Similarly, before accepting appointment, it would be prudent of a prospective director to carry out an assessment of the type of business in which the company operates, in order to ensure that he or she is adequately skilled to sit on the board of such company. A prospective director would also do well to assess the other individuals making up the board prior to appointment, so as to ensure that he or she is comfortable with the collective level of expertise making up the board of directors. In regulated entities, this assessment is often independently carried out by the relevant authority, such as the Malta Financial Services Authority or the Malta Gaming Authority.

These afore-mentioned measures of “skill” and “competence" become even more relevant in light of the fact that Maltese law specifically imposes other general duties on directors, namely:

  • Not to make secret or personal profits from their position without the consent of the company, nor to make personal gain from confidential company information;
  • Not to use any property, information or opportunity of the company for their own or anyone else’s benefit, nor obtain benefit in any other way in connection with the exercise of their powers, except with the consent of the company in general meeting or except as permitted by the company’s memorandum and/or articles of association;
  • Not to act in competition with the company;
  • To ensure that their personal interests do not conflict with the interests of the company;
  • To declare personal interests in transactions or arrangements with the company; and
  • To exercise the powers they have for the purposes for which same were conferred, and not to misuse such powers.

Moreover, directors may be considered to be agents of the company, and in terms of Maltese Civil Law “a mandatary [or agent, attorney] is answerable not only for fraud, but also for negligence in carrying out the mandate”.[1]

A director is therefore expected to have a level of experience and knowledge commensurate with the mandate with which he has been conferred, and in case such level of experience and knowledge are absent, he would be held answerable, qua mandatary and agent of the company, for such lack of skill.

Limitations on the powers of directors

Directors may exercise all such powers of the company as are not, by law or through the constitutional documents of the company, required to be exercised by the company in the general meeting. It is therefore common for the board to be endowed with very wide discretionary powers in relation to managing the business of the company. Still, directors are duty-bound to act within, and to observe any limitations on such powers at all times. This means that directors must not act in such a manner or enter into any transaction which is illegal, or which goes beyond the company’s objects in terms of its statutes.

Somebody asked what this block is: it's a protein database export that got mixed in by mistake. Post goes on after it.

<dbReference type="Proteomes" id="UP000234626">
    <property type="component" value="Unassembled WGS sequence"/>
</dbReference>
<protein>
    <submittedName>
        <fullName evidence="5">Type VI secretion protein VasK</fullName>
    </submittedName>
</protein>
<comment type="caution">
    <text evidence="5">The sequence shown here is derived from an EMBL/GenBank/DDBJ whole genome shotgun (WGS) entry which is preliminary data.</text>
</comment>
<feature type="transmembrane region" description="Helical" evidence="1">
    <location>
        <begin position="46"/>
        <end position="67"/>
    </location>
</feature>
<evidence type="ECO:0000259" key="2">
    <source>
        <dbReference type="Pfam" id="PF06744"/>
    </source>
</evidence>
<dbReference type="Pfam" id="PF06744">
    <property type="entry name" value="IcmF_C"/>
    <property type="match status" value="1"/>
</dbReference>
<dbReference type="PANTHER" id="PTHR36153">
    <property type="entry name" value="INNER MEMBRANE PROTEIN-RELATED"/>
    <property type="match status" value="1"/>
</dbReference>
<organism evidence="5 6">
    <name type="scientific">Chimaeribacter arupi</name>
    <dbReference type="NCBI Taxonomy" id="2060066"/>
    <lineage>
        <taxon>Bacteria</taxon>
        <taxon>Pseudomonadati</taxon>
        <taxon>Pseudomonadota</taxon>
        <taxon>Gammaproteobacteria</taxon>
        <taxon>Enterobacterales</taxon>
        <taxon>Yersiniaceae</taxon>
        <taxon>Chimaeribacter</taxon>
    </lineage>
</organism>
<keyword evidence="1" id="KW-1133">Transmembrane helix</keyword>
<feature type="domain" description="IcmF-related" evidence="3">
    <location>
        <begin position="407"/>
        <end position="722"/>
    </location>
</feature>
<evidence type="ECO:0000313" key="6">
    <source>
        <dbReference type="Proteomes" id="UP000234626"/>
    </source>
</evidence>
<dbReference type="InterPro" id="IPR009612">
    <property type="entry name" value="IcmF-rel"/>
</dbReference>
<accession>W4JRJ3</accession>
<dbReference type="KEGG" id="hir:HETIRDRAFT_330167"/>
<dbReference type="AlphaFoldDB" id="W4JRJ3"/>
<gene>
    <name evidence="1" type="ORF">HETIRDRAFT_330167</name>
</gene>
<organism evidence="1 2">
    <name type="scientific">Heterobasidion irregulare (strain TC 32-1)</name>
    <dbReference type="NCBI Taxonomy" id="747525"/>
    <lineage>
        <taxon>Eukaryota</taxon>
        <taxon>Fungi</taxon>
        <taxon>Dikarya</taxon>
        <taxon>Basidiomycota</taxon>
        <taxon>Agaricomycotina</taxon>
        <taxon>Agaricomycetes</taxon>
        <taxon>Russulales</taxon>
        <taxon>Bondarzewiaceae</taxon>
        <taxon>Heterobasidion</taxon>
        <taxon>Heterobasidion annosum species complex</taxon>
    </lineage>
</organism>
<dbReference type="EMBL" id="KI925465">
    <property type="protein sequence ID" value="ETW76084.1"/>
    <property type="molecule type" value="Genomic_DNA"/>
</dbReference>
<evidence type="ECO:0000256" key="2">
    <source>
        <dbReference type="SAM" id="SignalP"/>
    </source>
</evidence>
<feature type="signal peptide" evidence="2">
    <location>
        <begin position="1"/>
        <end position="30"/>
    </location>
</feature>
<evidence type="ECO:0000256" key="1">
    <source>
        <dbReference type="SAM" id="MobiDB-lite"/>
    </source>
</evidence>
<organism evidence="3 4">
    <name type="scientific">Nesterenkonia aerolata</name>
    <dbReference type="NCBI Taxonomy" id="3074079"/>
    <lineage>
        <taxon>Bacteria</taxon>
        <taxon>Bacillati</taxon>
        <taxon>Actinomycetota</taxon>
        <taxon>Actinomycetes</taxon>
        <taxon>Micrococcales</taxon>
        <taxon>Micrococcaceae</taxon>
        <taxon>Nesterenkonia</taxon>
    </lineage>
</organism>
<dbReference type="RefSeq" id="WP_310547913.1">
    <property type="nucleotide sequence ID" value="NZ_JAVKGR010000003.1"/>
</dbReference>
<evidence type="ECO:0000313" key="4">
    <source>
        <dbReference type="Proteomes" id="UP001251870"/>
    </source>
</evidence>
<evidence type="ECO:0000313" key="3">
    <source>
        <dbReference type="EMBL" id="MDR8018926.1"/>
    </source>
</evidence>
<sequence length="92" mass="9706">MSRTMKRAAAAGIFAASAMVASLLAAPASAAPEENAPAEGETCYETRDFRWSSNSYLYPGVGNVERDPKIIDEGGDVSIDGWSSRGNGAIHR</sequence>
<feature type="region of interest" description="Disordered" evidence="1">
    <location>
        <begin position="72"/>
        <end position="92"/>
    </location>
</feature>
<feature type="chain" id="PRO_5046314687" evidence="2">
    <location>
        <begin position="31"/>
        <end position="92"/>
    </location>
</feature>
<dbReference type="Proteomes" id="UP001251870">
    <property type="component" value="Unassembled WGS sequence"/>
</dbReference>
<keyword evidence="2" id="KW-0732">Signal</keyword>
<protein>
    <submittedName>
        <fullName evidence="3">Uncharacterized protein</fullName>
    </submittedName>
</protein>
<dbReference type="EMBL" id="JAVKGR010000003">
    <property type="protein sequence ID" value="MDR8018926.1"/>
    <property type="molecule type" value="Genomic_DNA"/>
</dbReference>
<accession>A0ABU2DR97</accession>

The Companies Act defines the term “director” as including “any person occupying the position of director of a company by whatever name he may be called and carrying out substantially the same functions in relation to the direction of the company as those carried out by a director”. Duties and liabilities of directors under Maltese law may therefore be interpreted to extend to persons who, though not formally appointed as such in terms of law (the de jure directors), actually carry out the same role as one so appointed would (the de facto directors).

Moreover, in some defined instances, Maltese law effectively specifically provides that a “director” may include “any person in accordance with whose directives or instructions the directors of a company are accustomed to act.” Maltese law uses this concept of the shadow director to explicitly extend certain listed duties and liabilities (such as personal liability for wrongful trading) to persons who would not otherwise fit squarely within the above-mentioned definition of “director”. A majority shareholder who has effective control of a company and with whose instructions the directors of the company are accustomed to act, could therefore qualify as such.

This implies that while there is no doubt that the persons formally appointed as directors are entrusted with the powers and duties arising from their office, there may be instances where other persons could also be subject to the same duties (and therefore exposed to the same liabilities), as directors proper – whether they qualify as de facto or shadow directors.